Separate boot partition for live performance

just wondering if anyone here uses a dual partition on their laptop for live performance. the idea being that your live set lives on one partition, frozen in a perfectly functional state - while the second partition is home to your daily needs (email, work, etc) and updates (OS, plugins, etc).

if so, what size did you make your live performance partition? i’m working with a 1TB macbook pro ssd.

any tips or insights are appreciated :slight_smile:


genius! i never thought of that- i have a different laptop on ice for each of my shows. and it really sucks to have to deal with so much hardware. if this actually works, to keep a live set isolated on a partition through system updates, etc., that would be a miracle! but i guess that you can’t have different versions of the same operating system behind partitions can you? forgive my ignorance, i truly never even considered this before, totally blowing my mind!

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oh you certainly can. i’ve kept a windows partition on my mac for years.

i decided to go with a 150 GB partition for the live set, which leaves 850 GB for the other side.

because i’m starting from scratch i was able to set up one partition with fresh osx / ableton / vst / au installs and then use Carbon Copy Cloner to clone that image over to the other partition. no need to run all those installers twice :slight_smile:


i’ve always wanted to do that but then i face the inevitable drift between the two systems.

(for linux users) The dyne:bolic modules concept can be a good way to keep a single system while avoiding frenetic installation of new software, or the ability to revert easily (given apps are in SquashFS files (self contained read-only file system))
(note to self: investigate the feasibility/usefulness of such a thing on a current distro).

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thanks for your response- yes, of course, i should have easily remembered that you can boot windows or osx on a mac for example. for some dumb reason i didn’t apply that concept to different versions of osx itself! but that’s great!!!

ah good to know about ejecting the other partition. i hadn’t thought about crosstalk as a potential vulnerability.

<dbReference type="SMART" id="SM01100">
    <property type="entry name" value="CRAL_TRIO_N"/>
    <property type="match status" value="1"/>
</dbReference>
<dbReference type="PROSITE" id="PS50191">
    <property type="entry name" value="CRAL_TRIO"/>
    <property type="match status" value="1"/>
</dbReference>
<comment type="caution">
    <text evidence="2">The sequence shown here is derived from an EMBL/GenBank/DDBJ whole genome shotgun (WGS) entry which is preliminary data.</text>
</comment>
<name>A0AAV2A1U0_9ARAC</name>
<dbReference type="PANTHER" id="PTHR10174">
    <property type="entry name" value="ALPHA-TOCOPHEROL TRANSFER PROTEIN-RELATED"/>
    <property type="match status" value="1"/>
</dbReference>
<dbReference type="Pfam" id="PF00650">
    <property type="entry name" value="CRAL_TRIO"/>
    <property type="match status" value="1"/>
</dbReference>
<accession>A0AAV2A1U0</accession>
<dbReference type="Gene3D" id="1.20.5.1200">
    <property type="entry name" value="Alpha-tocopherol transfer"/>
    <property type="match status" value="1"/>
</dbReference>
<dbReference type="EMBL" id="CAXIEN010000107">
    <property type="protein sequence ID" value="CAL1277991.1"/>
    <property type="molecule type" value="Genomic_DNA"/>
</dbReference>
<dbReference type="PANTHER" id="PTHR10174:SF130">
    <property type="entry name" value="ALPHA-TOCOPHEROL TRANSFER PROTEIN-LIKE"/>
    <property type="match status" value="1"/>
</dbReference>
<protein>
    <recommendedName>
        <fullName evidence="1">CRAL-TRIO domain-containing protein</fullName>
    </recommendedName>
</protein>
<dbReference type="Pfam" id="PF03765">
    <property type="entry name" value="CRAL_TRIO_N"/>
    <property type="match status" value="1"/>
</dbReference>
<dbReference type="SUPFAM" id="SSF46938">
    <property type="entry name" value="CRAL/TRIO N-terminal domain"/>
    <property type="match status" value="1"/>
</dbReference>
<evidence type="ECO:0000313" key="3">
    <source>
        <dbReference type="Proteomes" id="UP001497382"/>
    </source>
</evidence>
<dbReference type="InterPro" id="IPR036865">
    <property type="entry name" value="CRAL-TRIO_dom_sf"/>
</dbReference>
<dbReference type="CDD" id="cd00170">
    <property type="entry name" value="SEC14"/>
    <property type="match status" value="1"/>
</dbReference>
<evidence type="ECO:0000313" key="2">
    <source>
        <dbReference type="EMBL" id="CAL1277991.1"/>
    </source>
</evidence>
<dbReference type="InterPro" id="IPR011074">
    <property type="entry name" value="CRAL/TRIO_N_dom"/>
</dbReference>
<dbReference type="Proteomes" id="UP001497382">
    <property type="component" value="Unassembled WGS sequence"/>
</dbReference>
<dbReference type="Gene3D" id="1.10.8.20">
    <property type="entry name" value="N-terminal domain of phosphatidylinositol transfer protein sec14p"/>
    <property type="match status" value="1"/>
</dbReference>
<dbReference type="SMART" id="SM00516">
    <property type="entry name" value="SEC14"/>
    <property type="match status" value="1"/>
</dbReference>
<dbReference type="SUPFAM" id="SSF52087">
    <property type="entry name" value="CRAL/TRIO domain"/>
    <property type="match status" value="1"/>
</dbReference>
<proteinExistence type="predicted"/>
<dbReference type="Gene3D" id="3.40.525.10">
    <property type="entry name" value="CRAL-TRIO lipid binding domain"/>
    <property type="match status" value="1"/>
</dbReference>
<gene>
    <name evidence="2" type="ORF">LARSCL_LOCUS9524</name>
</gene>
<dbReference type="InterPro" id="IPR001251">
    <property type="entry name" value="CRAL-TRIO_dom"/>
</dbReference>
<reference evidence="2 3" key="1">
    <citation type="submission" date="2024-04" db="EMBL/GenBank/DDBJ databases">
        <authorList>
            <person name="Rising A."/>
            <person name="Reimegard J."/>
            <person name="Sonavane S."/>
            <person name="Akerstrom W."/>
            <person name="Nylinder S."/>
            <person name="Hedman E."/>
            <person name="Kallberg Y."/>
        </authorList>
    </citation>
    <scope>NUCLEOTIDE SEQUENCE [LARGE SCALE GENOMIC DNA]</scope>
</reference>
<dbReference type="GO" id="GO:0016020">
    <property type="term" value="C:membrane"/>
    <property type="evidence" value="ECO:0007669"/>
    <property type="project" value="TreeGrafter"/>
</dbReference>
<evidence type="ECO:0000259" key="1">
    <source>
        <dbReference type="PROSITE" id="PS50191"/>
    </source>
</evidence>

OS drift between partitions is totally fine with me - in fact that’s precisely the point. if the framework for a live set is stable and without glitches i want it to remain frozen in time until i need to build a new set / framework. the second partition allows me to carry on using my computer for other tasks, experimenting with new tools, OS updates & beta plugins without fear. also makes backing up and restoring the live set much easier.

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This is a great idea. I have a work issued laptop that I’m starting to feel uncomfortable using for not work things. Definitely going to use this.

Brilliant. It’s so obvious and right in front of our faces, but still seems radically mine-bending. Thank you for these thoughts :slight_smile:

This would make a dramatic amount of sense for me, since I’m constantly torn between running the “latest greatest” in order to keep up with Xcode versions and iOS SDKs.

Sounds like a great idea, like @rknLA, I’m constantly torn to keep up to date for development purposes, then concerned its going to break my music setup.

of course, the cost is, maintaining 2 OSs … and also you’ll have to watch for number license activations on some software - unless they see it as the same machines?!

I wonder about a couple of other alternatives:

  • External SSD with USB 3.x , should be fast enough for most use cases?! anyone tried?
  • Virtual Machines - have multiple setups running on something like VMWare?

it may not get you 100% the same performance as a native dual boot, but on a modern machine, I suspect performance would be very good… and might make maintenance easier (e.g. cloning) , vm’s also support snapshots, so can try things out, and rollback.